RootMetrics also tested two other critical network metrics for online gamers: Jitter (similar to latency) and packet loss (where bits of data are lost in transit). "High jitter can lead to choppy or laggy gameplay and/or distorted audio and chat functionality, while low jitter can keep games running smoothly (as long as latency is also low)," RootMetrics explained. "Packets can also arrive out of order, which could theoretically lead to a game that's unintelligible."

How they stacked up
In its detailed report on the topic, RootMetrics outlined exactly how AT&T, Verizon, T-Mobile and Sprint performed in Los Angeles in terms of speed, latency, jitter and packet loss, across their 4G and 5G networks. LA is one of the few cities that hosts a 4G and 5G network from all the top providers.

In general, the operators' 5G networks performed better than their 4G networks – but that doesn't mean LA-area gamers should immediately upgrade. For example, the firm noted Verizon's 5G was only available in 0.3% of locations, while T-Mobile's 5G was available in 32% of locations. That discrepancy is because T-Mobile's 5G network works in 600MHz spectrum (which can cover wide geographic areas but can't support very fast speeds) while Verizon's network works in millimeter wave spectrum (which can provide breakneck speeds but can't cover wide geographic areas).

That said, all of the operators are working on expanding their 5G networks, and those figures will undoubtedly improve in the months and years to come.

Besides the geographic network coverage, there were some other interesting differences between the operators' offerings. For example, Verizon's packet loss was 1.7% on 4G but a "near-perfect" 0.2% on 5G. However, the operator's latency figures were at 97.5ms on 4G and 121.0ms on 5G – that's far higher than what the other operators clocked.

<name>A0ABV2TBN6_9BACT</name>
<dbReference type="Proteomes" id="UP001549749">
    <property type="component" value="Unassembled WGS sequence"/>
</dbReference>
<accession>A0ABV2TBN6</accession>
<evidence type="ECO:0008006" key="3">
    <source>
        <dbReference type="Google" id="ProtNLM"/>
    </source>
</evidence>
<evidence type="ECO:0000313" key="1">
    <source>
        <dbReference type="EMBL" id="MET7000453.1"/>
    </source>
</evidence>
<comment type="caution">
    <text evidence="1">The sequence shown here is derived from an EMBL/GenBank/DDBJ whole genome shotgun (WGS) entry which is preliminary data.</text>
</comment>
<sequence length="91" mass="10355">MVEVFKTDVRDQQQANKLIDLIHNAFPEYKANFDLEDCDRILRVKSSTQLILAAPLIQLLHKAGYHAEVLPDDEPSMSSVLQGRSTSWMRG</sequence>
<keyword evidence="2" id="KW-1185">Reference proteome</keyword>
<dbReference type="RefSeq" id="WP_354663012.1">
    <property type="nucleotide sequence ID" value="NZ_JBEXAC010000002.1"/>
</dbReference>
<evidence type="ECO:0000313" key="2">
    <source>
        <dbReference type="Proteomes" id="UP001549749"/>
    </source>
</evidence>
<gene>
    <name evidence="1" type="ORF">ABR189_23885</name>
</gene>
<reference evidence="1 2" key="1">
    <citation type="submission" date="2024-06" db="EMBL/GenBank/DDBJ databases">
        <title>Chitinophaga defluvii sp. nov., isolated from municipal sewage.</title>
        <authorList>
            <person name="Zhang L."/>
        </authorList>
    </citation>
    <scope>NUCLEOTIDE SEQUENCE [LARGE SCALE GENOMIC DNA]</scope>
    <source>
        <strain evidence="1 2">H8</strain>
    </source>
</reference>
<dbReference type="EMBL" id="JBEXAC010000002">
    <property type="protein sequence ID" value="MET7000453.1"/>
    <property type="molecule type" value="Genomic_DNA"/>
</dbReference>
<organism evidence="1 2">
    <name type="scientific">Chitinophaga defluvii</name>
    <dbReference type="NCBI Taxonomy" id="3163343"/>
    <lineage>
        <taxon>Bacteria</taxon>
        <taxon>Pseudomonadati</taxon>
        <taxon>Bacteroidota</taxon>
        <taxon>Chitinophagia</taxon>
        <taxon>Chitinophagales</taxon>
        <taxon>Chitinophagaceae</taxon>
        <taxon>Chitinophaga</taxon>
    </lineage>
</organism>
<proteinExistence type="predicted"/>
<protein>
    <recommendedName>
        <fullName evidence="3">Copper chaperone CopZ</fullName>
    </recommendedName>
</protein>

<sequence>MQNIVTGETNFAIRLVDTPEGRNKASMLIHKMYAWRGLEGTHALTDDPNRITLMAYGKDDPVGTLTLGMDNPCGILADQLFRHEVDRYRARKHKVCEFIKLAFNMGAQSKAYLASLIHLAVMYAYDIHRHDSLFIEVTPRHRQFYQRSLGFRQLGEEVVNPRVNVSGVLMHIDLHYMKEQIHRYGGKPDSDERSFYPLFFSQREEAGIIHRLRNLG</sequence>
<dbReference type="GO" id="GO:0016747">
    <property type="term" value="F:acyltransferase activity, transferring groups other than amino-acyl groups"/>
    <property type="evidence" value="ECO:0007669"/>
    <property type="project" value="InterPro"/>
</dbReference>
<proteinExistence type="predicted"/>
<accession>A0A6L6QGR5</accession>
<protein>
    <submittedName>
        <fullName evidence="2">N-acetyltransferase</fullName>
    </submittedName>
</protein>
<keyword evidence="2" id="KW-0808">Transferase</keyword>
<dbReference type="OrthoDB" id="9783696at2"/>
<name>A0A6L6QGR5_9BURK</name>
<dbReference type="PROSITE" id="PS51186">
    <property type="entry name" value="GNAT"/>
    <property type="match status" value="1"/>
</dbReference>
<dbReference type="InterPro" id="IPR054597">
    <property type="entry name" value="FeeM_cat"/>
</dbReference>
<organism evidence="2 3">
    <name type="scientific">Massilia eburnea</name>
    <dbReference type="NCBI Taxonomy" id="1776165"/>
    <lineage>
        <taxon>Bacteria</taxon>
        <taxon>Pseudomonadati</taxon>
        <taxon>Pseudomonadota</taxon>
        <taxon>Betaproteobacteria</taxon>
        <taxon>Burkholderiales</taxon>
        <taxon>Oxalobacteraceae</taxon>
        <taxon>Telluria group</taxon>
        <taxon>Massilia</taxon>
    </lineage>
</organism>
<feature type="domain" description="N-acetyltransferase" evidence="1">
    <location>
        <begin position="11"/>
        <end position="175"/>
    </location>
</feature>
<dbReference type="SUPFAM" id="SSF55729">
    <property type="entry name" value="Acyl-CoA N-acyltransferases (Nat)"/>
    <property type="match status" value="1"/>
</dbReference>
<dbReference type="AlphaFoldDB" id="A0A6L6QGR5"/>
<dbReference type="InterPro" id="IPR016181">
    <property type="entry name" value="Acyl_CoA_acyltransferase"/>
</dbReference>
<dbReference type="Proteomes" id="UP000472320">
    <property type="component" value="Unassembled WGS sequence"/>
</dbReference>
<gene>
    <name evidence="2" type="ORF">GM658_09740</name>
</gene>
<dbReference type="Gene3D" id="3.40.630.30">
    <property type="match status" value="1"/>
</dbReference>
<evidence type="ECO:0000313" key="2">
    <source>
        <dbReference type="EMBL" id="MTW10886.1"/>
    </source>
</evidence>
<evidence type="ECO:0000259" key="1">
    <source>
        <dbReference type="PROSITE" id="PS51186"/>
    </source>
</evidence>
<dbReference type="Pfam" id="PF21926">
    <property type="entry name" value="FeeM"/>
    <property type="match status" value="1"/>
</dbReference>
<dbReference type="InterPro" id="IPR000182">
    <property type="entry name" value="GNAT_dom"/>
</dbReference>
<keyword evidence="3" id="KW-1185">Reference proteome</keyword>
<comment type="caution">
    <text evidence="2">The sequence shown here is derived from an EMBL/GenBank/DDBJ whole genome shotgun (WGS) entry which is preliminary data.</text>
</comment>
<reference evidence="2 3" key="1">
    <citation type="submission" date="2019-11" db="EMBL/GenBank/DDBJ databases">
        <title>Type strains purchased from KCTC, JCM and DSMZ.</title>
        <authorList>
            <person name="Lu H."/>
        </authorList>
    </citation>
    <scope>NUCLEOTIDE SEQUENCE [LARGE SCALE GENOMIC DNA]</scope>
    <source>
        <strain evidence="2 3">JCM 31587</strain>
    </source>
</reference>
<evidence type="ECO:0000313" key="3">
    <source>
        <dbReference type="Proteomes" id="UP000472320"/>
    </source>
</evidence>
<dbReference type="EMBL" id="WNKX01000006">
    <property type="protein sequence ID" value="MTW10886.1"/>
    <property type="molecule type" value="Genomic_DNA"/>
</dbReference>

AT&T's network showed the best overall performance in most median measurements, but the operator didn't fare as well in RootMetrics "worst case" findings. "AT&T's 5G worst-case speed was the only one that came close to meeting the cloud game providers' minimum speed requirement for casual games in standard definition," the firm wrote. "While gamers shouldn't find those worst-case speeds very often (about 5% of the time), they do offer an important barometer for how 5G is advancing the user experience."

Here's how each of the operators stacked up:

Figure 1: AT&T Click here for a larger version of this image. (Source: RootMetrics) Click here for a larger version of this image.
(Source: RootMetrics)

Figure 2: Verizon Click here for a larger version of this image. (Source: RootMetrics) Click here for a larger version of this image.
(Source: RootMetrics)

Figure 3: T-Mobile Click here for a larger version of this image. (Source: RootMetrics) Click here for a larger version of this image.
(Source: RootMetrics)

Figure 4: Sprint Click here for a larger version of this image. (Source: RootMetrics) Click here for a larger version of this image.
(Source: RootMetrics)

RootMetrics concluded that early 5G networks are almost up to the task of cloud gaming, and the situation is bound to improve. "The 5G landscape is changing fast and the carriers are making great progress, but it will take time before gamers can put away their consoles and start entering Esports competitions on smartphones. Indeed, new technologies always take time to expand and mature," the firm wrote. "Consider 4G LTE, for example: it took about three to four years for 4G LTE to become ubiquitous for all four carriers across the US, and when it did, the speed and reliability of 4G LTE dwarfed that on 2G or 3G. While 5G is being rolled out in a phased approach, that process has begun in earnest, and the future of 5G and mobile cloud gaming is clearly bright."

Mike Dano, Editorial Director, 5G & Mobile Strategies, Light Reading | @mikeddano

About the Author(s)

Mike Dano

Editorial Director, 5G & Mobile Strategies, Light Reading

Mike Dano is Light Reading's Editorial Director, 5G & Mobile Strategies. Mike can be reached at [email protected], @mikeddano or on LinkedIn.

Based in Denver, Mike has covered the wireless industry as a journalist for almost two decades, first at RCR Wireless News and then at FierceWireless and recalls once writing a story about the transition from black and white to color screens on cell phones.